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On Friday, Terry Pohlkamp and his son, Jon, walked down a long corridor in the Hynes Convention Center wearing matching Boston Marathon jackets, just steps away from completing a journey that had taken nearly 20 years.

Way back in 2001, Terry Pohlkamp, who is from Scandia, Minn., ran his first marathon and did it in a time that was fast enough to qualify for the Boston Marathon. It is a feat that many spend a lifetime trying to achieve, as evidenced by what came next: He told his son, Jon, who was just a teenager at the time, that he would not run Boston until they could do it together.

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Terry Pohlkamp, who is now 67, continued to qualify year after year, but Jon Pohlkamp progressed slowly. On his 12th try, he pushed so hard he had to sit down at mile 15. But then he finally did it. On his 13th attempt, he qualified for Boston.

“It was a special journey,” Terry Pohlkamp said as he watched his now 36-year-old son pick up his Marathon bib.

It usually is, which is why for three days each April at the Boston Marathon Expo, the corridor in the Hynes center where the athletes pick up their race numbers becomes perhaps the most joyous space in Boston, filled with hugs and tears and photos, awash in the feeling of accomplishment.

Running a marathon fast enough to be a Boston qualifier — known in the running world by the letters BQ — is for many an arduous journey, in which seconds matter and disappointment is just around the corner.

Jeffrey Ruane is a first-time Boston Marathon qualifier.
Jeffrey Ruane is a first-time Boston Marathon qualifier.Jonathan Wiggs/Globe Staff/Globe Staff

Each year, the Boston Athletic Association publishes its qualifying standards, the minimum time an athlete must run, based on their age and gender, to qualify for a coveted entry into the world’s most prestigious footrace. But even when that is achieved, the stress is not over, for no one knows for sure they’re in until the BAA makes its final cut.

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More people meet the qualifying standards than can fit into the race, so available spots go to the fastest runners. This year, the BAA announced that runners had to clock in 4 minutes and 52 seconds below the qualifying standards to gain entry. More than 7,000 qualifying runners were turned away.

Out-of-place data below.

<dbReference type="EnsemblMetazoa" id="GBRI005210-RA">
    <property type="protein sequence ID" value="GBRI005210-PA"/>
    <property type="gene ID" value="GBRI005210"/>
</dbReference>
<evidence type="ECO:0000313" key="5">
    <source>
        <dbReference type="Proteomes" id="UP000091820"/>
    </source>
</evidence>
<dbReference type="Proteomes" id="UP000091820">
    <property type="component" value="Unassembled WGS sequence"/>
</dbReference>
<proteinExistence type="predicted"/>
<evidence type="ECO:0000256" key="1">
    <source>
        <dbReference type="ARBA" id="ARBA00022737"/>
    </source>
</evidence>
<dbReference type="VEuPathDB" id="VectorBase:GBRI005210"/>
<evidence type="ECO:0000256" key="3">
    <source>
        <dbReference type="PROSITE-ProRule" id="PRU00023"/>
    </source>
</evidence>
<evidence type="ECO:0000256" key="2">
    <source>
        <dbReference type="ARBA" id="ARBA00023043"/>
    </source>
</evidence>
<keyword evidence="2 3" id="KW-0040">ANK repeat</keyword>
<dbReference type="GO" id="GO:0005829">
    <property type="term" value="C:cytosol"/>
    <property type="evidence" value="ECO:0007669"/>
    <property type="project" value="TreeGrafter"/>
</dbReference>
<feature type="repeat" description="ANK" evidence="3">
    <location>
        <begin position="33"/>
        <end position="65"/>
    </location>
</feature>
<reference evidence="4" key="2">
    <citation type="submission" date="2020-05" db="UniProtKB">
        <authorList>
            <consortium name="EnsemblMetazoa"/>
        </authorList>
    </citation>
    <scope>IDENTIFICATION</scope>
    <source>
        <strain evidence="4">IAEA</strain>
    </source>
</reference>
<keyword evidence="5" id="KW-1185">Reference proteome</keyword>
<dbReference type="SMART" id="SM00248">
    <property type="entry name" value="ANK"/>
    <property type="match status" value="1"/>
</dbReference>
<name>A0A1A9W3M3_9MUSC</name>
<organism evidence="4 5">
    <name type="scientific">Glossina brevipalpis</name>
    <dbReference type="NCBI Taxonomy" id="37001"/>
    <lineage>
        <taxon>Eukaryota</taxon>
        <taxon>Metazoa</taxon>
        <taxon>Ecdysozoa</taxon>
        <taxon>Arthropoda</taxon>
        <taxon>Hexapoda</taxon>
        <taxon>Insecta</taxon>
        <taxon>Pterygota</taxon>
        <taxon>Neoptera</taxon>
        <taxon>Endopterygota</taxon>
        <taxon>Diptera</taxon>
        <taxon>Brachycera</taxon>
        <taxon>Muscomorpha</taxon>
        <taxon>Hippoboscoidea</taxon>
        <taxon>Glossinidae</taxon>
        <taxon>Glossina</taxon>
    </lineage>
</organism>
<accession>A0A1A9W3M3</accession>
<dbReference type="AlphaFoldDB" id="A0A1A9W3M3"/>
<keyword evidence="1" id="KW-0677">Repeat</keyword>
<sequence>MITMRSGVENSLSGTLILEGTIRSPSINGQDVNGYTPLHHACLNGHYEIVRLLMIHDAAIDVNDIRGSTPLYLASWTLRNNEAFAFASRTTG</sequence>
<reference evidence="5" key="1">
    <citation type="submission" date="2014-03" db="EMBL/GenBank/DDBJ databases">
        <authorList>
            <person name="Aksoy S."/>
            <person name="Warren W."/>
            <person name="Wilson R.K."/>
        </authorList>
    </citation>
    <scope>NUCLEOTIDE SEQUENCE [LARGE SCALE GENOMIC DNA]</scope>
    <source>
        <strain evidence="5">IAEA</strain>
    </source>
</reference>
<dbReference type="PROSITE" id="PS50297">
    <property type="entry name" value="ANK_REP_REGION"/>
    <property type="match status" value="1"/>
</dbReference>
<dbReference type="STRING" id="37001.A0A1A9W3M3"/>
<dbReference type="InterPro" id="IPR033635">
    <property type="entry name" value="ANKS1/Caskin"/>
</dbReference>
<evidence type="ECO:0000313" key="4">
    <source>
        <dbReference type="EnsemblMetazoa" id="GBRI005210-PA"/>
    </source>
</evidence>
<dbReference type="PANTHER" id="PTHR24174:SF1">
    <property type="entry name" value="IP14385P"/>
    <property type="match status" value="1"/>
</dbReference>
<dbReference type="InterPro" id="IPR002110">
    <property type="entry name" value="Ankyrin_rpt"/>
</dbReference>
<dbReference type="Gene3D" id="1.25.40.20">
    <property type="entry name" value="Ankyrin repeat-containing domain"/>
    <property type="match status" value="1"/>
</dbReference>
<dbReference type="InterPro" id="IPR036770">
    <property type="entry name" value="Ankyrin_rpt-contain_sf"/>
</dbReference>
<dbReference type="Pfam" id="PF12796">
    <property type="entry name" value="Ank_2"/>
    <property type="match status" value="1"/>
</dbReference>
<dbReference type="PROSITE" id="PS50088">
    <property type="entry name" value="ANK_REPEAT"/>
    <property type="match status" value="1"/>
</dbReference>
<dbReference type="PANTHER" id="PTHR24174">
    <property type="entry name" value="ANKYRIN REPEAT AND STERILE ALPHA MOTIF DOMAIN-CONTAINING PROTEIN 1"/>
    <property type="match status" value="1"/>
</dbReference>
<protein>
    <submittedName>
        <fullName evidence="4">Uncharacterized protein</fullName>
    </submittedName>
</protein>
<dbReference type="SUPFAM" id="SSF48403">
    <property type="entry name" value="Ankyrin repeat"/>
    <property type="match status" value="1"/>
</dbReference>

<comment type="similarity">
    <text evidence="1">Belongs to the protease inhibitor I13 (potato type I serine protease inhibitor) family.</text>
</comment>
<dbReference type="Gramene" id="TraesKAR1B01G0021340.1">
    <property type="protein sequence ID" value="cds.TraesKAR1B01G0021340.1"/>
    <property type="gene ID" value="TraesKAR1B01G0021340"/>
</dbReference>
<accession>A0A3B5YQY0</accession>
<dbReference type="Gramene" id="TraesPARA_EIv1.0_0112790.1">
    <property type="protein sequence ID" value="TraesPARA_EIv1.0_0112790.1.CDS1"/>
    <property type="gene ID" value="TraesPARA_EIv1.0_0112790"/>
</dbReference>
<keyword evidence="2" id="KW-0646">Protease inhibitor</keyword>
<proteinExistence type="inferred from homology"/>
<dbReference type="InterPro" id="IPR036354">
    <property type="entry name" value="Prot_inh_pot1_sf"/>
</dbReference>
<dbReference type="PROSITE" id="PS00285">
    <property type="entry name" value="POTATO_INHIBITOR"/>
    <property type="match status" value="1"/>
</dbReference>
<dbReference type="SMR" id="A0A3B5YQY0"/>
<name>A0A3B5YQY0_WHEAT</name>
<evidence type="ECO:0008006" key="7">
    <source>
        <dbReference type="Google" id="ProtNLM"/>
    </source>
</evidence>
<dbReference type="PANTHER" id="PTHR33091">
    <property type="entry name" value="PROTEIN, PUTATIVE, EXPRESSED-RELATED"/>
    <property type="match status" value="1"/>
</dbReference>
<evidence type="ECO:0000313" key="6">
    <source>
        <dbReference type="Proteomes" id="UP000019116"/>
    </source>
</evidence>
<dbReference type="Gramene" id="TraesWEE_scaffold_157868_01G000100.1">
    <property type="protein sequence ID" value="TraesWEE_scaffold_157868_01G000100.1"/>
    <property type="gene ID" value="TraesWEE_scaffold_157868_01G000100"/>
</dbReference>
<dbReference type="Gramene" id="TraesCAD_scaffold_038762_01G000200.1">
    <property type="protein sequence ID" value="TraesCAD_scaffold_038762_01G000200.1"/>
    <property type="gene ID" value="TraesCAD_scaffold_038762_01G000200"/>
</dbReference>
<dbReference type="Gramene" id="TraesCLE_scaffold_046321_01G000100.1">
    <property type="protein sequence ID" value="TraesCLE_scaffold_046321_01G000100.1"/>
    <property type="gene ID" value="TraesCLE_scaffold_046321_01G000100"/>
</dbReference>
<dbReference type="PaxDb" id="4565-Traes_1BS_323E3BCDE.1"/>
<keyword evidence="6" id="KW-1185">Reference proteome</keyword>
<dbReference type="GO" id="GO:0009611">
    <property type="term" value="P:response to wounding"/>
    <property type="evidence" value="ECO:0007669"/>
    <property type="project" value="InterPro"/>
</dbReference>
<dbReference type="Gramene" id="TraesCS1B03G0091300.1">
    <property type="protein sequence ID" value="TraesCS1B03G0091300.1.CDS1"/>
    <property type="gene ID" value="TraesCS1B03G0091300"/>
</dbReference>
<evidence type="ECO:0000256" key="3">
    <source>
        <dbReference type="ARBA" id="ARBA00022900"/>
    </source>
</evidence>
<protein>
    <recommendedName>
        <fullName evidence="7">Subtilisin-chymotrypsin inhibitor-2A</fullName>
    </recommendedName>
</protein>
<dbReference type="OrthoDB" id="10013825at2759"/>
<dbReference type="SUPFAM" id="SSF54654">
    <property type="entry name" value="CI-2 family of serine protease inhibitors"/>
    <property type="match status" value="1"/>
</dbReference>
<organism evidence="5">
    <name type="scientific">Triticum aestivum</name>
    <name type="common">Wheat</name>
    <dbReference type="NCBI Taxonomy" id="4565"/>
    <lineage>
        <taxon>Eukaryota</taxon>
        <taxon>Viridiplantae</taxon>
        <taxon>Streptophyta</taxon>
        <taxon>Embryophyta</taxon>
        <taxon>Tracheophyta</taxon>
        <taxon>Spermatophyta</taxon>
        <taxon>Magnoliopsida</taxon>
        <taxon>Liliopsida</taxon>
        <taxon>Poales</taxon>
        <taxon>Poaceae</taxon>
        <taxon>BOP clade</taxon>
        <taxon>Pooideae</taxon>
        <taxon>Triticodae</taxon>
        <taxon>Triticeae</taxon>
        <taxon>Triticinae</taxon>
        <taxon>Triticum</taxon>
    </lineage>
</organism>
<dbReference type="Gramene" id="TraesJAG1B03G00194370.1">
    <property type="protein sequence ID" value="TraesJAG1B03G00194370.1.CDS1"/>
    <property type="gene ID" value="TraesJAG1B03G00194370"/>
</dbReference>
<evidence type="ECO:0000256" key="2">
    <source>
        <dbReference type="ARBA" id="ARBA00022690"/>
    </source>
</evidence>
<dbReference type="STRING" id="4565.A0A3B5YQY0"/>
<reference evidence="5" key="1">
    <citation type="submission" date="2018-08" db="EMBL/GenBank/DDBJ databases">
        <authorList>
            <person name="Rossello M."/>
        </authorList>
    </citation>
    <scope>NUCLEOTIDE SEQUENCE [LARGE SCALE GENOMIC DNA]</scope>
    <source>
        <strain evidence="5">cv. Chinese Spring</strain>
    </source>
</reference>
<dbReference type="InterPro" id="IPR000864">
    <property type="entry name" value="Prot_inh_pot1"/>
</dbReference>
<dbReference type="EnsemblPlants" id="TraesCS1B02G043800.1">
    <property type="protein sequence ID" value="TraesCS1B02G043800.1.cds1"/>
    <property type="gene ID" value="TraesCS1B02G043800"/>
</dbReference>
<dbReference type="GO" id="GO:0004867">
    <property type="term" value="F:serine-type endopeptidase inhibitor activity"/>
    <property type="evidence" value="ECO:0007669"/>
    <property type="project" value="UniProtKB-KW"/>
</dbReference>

Which is why on Friday, as the three-day Boston Marathon Expo opened, athletes were streaming in the doors as soon as they cracked to get their hands on their bibs and make it official: They were running Boston.

Patrick Quateman, a 36-year-old from Chicago, was one of the early ones in the bib room. He took seven marathons to qualify, and in that seventh marathon, when he saw his wife with 1 mile to go and knew he was going to be well below the qualifying standard, he could not contain his excitement.

“I shouted at her: ‘Pack your bags, we’re going to Boston.’ ”

Matt Chatwell, 42, of Illinois was trailed by his wife and five children as he entered the bib room Friday, ending his own journey through seven marathons to a BQ, and the nerve-wracking wait to see if his time would be good enough.

“I kept looking at my watch during my [seventh] marathon, and I felt like I was doing enough, but it wasn’t until months later when I got that e-mail saying I was in that it started to feel real,” he said, as he entered the bib room, picked up his number, and showed it to his children. “Now it’s real,” he said. “I’m ready to do this.”

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Sarah Byron, a 29-year-old from Maryland, had four disappointments in marathons she ran in her quest to qualify. “But I was always getting closer, and if it was easy, it wouldn’t be fun,” she said as she picked up the bib she finally earned in her fifth attempt. “I like hard goals.”

So does Christopher Lovera, a 53-year-old from Monterey, Calif., who pushed it so hard in his sixth marathon that he collapsed just after the finish line. After giving it his all for 26.2 miles, he missed his BQ by 27 seconds.

But he nailed it in his seventh marathon, and when he got off the T at Copley Square on Friday and saw the finish line he hopes to cross Monday, it all hit him.

“When I looked around the street, I could see what it was all about,” he said. “I could feel the reason people feel the way they do about this race.”


Billy Baker can be reached at billy.baker@globe.com. Follow him on Twitter @billy_baker.